Existing habitats will be gone unless the Yamuna basin is protected, says Asian Water Bird Census-2010
With the Asian Water Bird Census-2010 in Delhi revealing a marked fall in the arrival of migratory birds, the report of the State Coordinator Delhi for Wetlands International South Asia has cautioned that until the general public becomes aware about conservation and the Government takes immediate steps for protection of the Yamuna river basin, the existing habitats of water birds in Delhi will become completely degraded and get converted into dry lands in the near future.
The bird census was conducted at four sites across Delhi during the scheduled period between January 9 and January 24 by AWC Delhi State Coordinator with the help of a volunteer team.
State coordinator T.K. Roy said this year a number of factors affected the arrival of birds. “The winter was late and the arrival of migratory water birds was less both in number and species. Even otherwise the migration rate of water birds has been gradually declining in Delhi region during the last few years.''
Mr. Roy said while overall effects of global warming, climatic changes and degradation of habitats were the major reason behind declining rate of migration of water birds all over the world as per reports of the scientific organisations, in Delhi a number of local factors have also contributed to this worrying trend.
He said among the four Asian Water Bird Census sites in Delhi, the four square km area of Okhla Bird Sanctuary is the only major habitat in the heart of polluted Delhi that still attracts a large number of migratory water birds from diversified species during winter. However, he said, the census found an alarming drop in their numbers this year. Only 112 bar-headed geese came this year compared with 212 in 2009. Similarly the number of gadwal was down to 72 from 302; northern shoveler to 484 from 854; northern pintail 172 instead of 272; only 231 common coot were spotted in place of 355 in 2009; the mixed flock of brown-headed and black-headed gull dropped to 345 from 877 while the Eurasian widgeon came down to 15 from 18.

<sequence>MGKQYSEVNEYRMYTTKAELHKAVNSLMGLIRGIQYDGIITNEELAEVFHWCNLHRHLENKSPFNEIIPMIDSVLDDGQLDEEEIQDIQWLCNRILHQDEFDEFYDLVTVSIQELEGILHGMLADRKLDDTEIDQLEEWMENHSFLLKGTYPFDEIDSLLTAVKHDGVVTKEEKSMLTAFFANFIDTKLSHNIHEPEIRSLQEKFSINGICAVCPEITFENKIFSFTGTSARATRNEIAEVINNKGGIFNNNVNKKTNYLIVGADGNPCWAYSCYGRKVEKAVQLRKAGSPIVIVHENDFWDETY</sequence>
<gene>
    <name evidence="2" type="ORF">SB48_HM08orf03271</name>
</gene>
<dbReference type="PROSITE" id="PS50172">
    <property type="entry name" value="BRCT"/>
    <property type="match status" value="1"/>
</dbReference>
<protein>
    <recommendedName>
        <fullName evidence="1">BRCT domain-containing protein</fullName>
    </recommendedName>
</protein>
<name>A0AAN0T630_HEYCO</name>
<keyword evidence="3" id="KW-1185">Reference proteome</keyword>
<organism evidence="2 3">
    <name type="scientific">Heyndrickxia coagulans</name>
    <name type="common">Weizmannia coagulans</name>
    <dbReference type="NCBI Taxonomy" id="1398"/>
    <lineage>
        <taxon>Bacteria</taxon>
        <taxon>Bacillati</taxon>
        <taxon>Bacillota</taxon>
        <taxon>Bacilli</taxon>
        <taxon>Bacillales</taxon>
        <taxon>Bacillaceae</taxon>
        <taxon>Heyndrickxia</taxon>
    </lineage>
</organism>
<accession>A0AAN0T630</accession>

While the number of grey-leg geese remains almost the same at 411 instead of 416 in 2009, the number of Eurasian spoonbills increased to 16 from six. The only species which showed a marked increase in arrivals was the common teal which increased to 184 from 78 in 2009.
However, the number of common pochard fell drastically to 28 from 320 in 2009; while the tufted pochard also dropped to just four from 236 in 2009. The local resident species of greater flamingos this time suddenly disappeared during January and 20 were later tracked. The other species that gave Delhi a miss this time included avocet, bar-headed and black-tailed godwits, comb duck and garganey among others.
As for the local conditions which adversely impacted the arrival of these birds, Mr. Roy said the water level of the sanctuary was higher during winter and the smaller islands and marshlands remained almost submerged. Due to this most of the common wader species did not camp in Delhi this winter as they could not find suitable habitat to walk on water and feed.
Still some of the waders like wood sandpiper, green shank, spotted green shank, common Redshank, little stint and temminck's stint did arrive in small numbers to areas downstream of the Okhla Barrage.
On the western bank of the Yamuna, Mr. Roy said, while the sanctuary provides a much better habitat to the waders, as it has marshlands, the disturbance caused by the frequent movement of people and cattle kept them away.
“Almost the entire habitat for water birds along the stretch of the Yamuna in Delhi region is badly degrading (except upstream of Wazirabad and Okhla barrage) due to winter cultivation on the river bed and islands and extreme water pollution due to direct flow of industrial and domestic sewage, through canals and drains, into the river. Dumping of non-biodegradable waste into the river and rapid development works pertaining to construction of roads and bridges for the upcoming Commonwealth Games are all affecting the arrival of birds,'' he said.
Though following the census, many of migratory species like northern shoveler, northern pintail, common coot, common teal, gadwal, brown-headed and black-headed gulls and Eurasian spoonbill came to the sanctuary, he said, this was primarily de-migration as the temperatures went up sharply in the early part of February.